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posted: 8/12/2012 5:00 AM

Home repair: Ductwork insulation may help air conditioner's efficiency

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Q. I have a question regarding air conditioning. I live in a slab home in western Pennsylvania. The home is heated by a water system that is in the slab. Cooling is done with the heat exchanger in the attic, and the compressor in the standard exterior location. Our home only has flexible cooling ducts that go to vents in the ceiling, no duct work in the walls. I noted that off the heat exchanger in the attic is a standard metal duct which forms the main manifold, and off this manifold are flexible lines that appear to be made of an insulation material.

However, the main metal duct that comes from the heat exchanger has no insulation. Since the attic can reach temperatures well over 100 degrees during the air-conditioning season, the uninsulated manifold would allow for a lot of heat transfer. Would there be any downside to insulating the manifold exterior with, say, 3-inch-thick Styrofoam. If acceptable to insulate, any suggestion how to hold the Styrofoam onto the duct. Gravity will help hold the insulation onto the manifold. The horizontal heat exchanged has a pan under it for condensation that runs to a drain.

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A. The main trunk may be insulated inside, but it is quite inadequate in your hot attic installation.

Your plan is very sound. You may want to consider 2-inch-thick polyiso, which has a reflective aluminum foil, although 2-inch-thick XPS (Styrofoam or FoamulaR) is also fine. If you choose XPS, you can adhere the rigid insulation to the metal with either Styrobond or a polyurethane caulking compound; both compatible with XPS. If you choose polyiso, you can use the same sealant/adhesive, although other types are also OK. Be aware that the aluminum skin is very fragile and peels off easily.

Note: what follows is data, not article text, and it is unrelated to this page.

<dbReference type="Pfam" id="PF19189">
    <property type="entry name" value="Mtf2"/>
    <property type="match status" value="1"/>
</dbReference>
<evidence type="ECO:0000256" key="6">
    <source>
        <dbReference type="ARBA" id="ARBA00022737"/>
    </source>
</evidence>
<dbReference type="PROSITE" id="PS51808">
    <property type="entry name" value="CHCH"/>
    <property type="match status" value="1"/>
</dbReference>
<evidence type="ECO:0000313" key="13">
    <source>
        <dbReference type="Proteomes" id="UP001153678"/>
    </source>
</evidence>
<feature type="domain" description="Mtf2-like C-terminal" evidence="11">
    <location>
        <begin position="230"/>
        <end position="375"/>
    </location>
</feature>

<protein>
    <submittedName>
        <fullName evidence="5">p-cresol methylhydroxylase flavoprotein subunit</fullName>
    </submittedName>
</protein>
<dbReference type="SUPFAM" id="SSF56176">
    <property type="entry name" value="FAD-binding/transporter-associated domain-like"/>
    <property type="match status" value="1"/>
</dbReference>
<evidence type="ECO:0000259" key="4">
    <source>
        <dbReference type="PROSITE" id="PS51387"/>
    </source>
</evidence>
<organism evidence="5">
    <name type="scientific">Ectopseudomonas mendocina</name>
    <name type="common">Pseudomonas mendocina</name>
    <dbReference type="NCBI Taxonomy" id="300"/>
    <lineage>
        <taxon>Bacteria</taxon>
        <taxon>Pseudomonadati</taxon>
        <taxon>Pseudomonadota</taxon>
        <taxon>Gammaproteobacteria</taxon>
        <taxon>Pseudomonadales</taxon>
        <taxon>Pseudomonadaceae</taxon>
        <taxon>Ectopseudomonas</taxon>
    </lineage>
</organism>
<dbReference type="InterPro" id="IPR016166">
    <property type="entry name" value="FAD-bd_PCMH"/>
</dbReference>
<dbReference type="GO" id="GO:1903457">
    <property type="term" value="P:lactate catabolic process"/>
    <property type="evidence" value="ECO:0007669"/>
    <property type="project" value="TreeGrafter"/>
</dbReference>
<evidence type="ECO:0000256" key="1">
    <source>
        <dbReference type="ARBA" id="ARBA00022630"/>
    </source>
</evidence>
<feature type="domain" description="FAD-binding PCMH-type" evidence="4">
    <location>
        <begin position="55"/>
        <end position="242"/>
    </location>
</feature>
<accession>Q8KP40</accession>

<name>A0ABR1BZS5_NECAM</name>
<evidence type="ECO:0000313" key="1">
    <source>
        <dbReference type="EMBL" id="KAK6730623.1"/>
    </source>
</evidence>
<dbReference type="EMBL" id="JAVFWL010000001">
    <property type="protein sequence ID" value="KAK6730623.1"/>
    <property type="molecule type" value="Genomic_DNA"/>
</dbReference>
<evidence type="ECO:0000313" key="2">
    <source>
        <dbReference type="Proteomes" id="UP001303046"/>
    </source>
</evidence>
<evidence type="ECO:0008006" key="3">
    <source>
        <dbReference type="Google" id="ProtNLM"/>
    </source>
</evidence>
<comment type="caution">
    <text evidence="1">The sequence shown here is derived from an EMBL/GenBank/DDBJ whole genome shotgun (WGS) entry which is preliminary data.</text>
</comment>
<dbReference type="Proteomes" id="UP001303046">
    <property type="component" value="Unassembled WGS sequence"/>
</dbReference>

If you use polyiso, try to cut the pieces lengthwise with a bevel to keep the reflective foil uninterrupted. Use strips of duct tape every foot or so to hold the pieces together, and secure the entire envelope with one-quarter inch nylon rope, which will not cut into the insulation.

Q. Several months ago we had chocolate cherry mulch put on our flower beds as we did last year. For some unknown reason, several weeks ago the robins started wreaking havoc with the mulch all along our curved sidewalk. This happens not once but generally 3 to 4 times a day and looks absolutely horrible.

We have tried several different applications that were supposed to keep the robins out. It doesn't work!

Hoping you can provide some known solutions to this problem. We don't mind the robins at all but we just want our mulch left intact.

A. Have you contacted the people who delivered the mulch to find out if they have heard of similar situations? I have contacted several sources of mulch, but no one has heard of such a problem. The only thing that comes to mind is that the cherry mulch, like any other organic mulch, is providing an environment that encourages earthworms and insects, which are relished by the robins. Or perhaps there is something about cherry mulch that makes good nesting material.

Interestingly enough, no one I contacted knows anything about cherry mulch; they all carry soft and hardwood mulches, but no cherry.

Q. I have been thinking pretty much forever about building my dream house. I live in the Northwest suburbs of Chicago and read your column in the Daily Herald as often as I can. I contracted my house 27 years ago and have had the urge to do it again at some point in the future.

While looking for your book, it occurred to me that you would do a wonderful job helping those of us considering a new house -- a book that inventories the latest tips on construction methods, materials and energy-efficient technology. My long-term plan is to construct a home with as many intelligent features as possible, including the latest material technology.